Observers of the Hungarian media situation have often remarked in recent
years that it cannot get any worse. It was difficult to imagine that the state of democratic public sphere could deteriorate further in an EU member state. At the same time, however, our experience shows that there is no objective limit to how far media freedom can be dismantled, which also makes it impossible to claim that at any given time we have now definitely reached an actual low-point and that things cannot possibly get worse still. Experience has taught that it can. Just as our report last year, the current Soft Censorship report does not provide a cross-sectional overview of the entire media market; instead, we home in on a few vitally important issues for the media market.
The stifling climate in Hungarian today clearly influences how much room there is for the free operation of independent media. As our own survey of journalists reveals, those in the profession experience pressure in their work in a variety of forms. Naturally, Hungary cannot be compared to those dictatorships where journalists are exposed to immediate threats to their lives, but at the same time it is also true that compared to democratic countries, they face a wide variety of limitations. This clearly has a detrimental and restrictive impact on the public sphere, and our research highlights the vulnerable and tough position of Hungarian journalism.
Our research on the distribution of print newspapers, which was based on in-depth interviews, is unique in its focus. The print newspaper market has not been discussed much in recent years, and more specifically no one has looked at the difficulties in accessing print newspapers. Yet, consumers experience every day that it is nigh impossible to procure independent newspapers in smaller municipalities, which has emerged as a major contributing factor in further deepening Hungary’s massive urban-rural divide. Drawing on in-depth interviews, we look at this phenomenon in detail in our chapter on newspaper distribution.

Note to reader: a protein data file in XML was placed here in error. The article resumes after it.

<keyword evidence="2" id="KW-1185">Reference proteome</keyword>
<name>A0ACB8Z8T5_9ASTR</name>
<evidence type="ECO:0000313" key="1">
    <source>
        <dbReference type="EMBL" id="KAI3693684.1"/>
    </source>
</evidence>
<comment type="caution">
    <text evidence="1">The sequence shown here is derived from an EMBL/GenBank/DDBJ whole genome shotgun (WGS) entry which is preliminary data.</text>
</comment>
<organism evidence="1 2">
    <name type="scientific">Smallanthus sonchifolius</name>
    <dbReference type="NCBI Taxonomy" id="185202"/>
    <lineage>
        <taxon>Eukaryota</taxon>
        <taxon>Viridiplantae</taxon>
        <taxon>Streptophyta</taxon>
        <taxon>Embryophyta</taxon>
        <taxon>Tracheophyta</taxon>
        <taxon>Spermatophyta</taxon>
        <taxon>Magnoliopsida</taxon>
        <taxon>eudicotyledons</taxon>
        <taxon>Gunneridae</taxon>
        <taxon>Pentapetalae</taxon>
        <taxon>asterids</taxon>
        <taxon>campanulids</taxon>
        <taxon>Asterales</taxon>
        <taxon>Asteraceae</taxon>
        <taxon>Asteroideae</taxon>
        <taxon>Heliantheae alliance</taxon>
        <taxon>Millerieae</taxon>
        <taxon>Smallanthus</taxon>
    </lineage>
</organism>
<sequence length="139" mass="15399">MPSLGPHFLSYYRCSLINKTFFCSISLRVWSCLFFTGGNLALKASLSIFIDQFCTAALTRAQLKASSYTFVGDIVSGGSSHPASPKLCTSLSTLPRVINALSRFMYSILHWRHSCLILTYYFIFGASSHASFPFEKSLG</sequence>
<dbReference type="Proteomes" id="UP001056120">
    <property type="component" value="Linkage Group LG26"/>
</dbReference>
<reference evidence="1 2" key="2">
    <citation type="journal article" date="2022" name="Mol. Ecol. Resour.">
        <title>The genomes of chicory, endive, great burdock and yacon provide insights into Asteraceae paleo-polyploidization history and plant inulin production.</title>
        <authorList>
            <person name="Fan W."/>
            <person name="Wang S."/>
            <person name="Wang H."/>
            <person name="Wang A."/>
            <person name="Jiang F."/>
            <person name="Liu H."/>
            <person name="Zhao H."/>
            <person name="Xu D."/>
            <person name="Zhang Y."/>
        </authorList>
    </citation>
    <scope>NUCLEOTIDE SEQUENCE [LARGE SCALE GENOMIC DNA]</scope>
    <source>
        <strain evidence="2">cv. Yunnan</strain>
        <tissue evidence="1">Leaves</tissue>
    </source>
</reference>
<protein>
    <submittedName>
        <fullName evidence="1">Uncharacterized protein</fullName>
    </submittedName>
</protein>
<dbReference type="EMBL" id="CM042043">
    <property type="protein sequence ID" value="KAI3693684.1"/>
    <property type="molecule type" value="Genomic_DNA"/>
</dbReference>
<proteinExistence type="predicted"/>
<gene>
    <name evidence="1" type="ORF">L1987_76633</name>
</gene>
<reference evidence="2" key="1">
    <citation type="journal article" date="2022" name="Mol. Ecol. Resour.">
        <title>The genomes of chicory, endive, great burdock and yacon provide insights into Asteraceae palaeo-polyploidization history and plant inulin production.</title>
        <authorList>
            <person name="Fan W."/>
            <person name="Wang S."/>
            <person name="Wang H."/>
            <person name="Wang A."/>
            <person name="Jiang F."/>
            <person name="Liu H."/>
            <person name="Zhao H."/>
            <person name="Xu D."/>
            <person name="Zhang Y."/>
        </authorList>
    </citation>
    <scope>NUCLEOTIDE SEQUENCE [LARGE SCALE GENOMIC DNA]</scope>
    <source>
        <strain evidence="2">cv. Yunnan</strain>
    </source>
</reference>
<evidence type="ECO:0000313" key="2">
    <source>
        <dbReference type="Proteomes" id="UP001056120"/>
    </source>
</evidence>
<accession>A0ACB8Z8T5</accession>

The year 2018 will definitely go down in Hungarian media history as the year when ownership concentration grew most spectacularly. The creation of the Central European Press and Media Foundation (abbreviated as KESMA in Hungarian) has exerted a profound impact on the ownership structures in the Hungarian media industry. The impact of this major transformation was exacerbated by the distortion of the media market stemming from the state’s highly tendentious advertising spending practices, which we have been tracking and analysing for years now.
The creation of KESMA would also not have been possible without the government’s creative interventions in the relevant regulatory framework to ensure that nothing would stand in the way of the increased market concentration.
Overall, our report provides an overview of how the distorted media system of an illiberal regime is being built step-by-step within the European Union. The sixth volume in the series of Soft Censorship reports serves to continuously document this process by presenting the systematic transformation of the Hungarian public sphere.
Mertek Booklets 18: Centralised Media System